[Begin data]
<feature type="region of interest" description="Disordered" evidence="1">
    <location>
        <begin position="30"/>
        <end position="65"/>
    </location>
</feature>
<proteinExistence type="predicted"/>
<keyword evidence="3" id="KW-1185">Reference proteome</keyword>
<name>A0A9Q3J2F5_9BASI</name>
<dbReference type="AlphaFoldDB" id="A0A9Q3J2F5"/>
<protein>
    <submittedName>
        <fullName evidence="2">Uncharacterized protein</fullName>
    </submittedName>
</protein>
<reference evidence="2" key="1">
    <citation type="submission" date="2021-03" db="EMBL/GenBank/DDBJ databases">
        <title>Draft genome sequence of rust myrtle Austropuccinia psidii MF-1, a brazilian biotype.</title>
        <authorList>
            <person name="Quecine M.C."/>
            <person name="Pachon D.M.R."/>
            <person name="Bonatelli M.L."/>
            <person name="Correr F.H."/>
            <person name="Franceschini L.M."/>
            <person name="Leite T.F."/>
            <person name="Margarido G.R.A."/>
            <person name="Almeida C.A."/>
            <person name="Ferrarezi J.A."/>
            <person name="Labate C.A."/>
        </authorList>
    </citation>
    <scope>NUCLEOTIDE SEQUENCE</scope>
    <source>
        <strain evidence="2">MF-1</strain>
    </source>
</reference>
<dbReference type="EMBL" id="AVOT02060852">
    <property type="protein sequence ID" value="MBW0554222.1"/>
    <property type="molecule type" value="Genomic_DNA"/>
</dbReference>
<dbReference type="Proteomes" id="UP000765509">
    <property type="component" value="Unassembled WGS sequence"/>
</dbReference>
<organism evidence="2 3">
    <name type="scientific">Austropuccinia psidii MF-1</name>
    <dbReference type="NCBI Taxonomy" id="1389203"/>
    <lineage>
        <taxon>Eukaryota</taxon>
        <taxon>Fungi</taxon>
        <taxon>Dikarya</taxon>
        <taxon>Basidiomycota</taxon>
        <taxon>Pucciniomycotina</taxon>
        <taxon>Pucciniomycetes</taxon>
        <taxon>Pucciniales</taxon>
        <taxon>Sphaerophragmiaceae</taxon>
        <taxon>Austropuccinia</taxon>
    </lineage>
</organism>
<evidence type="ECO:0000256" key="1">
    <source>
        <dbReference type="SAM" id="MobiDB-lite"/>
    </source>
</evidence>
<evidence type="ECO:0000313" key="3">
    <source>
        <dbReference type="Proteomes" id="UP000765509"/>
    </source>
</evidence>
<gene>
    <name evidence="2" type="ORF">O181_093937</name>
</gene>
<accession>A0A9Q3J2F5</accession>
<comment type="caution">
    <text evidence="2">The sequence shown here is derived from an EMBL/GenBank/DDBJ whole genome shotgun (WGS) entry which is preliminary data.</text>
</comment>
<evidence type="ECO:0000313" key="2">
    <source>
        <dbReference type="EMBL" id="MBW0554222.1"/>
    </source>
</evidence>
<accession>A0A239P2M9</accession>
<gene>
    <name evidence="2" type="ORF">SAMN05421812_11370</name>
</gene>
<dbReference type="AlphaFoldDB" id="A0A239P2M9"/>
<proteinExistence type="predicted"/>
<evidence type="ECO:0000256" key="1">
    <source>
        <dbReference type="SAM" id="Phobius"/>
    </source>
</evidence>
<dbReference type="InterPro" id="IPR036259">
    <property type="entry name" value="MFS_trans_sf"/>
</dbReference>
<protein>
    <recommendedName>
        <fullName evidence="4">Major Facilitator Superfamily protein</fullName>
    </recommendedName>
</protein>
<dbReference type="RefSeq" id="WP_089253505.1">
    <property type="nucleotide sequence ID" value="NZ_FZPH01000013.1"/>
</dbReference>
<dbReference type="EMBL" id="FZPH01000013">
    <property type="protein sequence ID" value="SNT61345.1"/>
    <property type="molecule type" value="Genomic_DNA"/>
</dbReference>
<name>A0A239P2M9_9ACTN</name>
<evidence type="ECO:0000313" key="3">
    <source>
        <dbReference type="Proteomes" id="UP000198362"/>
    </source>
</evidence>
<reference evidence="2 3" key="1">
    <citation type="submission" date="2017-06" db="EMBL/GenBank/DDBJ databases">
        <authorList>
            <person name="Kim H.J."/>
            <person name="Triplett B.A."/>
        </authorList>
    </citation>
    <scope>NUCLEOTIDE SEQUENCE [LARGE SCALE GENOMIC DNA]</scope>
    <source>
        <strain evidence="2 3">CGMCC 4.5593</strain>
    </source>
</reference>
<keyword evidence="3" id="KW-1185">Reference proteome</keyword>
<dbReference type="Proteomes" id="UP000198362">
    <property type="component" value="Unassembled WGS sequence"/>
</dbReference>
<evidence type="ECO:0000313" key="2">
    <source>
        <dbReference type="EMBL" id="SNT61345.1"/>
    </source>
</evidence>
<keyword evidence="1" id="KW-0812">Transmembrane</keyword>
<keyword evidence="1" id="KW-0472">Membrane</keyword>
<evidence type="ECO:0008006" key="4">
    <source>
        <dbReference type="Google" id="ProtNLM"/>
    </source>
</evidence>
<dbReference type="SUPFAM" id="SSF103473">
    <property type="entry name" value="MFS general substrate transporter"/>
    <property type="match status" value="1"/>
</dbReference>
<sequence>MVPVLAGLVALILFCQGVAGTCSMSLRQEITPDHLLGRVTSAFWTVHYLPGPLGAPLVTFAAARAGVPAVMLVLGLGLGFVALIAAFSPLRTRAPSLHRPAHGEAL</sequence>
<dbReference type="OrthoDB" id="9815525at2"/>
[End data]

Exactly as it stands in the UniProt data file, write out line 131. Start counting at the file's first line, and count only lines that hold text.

        <dbReference type="EMBL" id="SNT61345.1"/>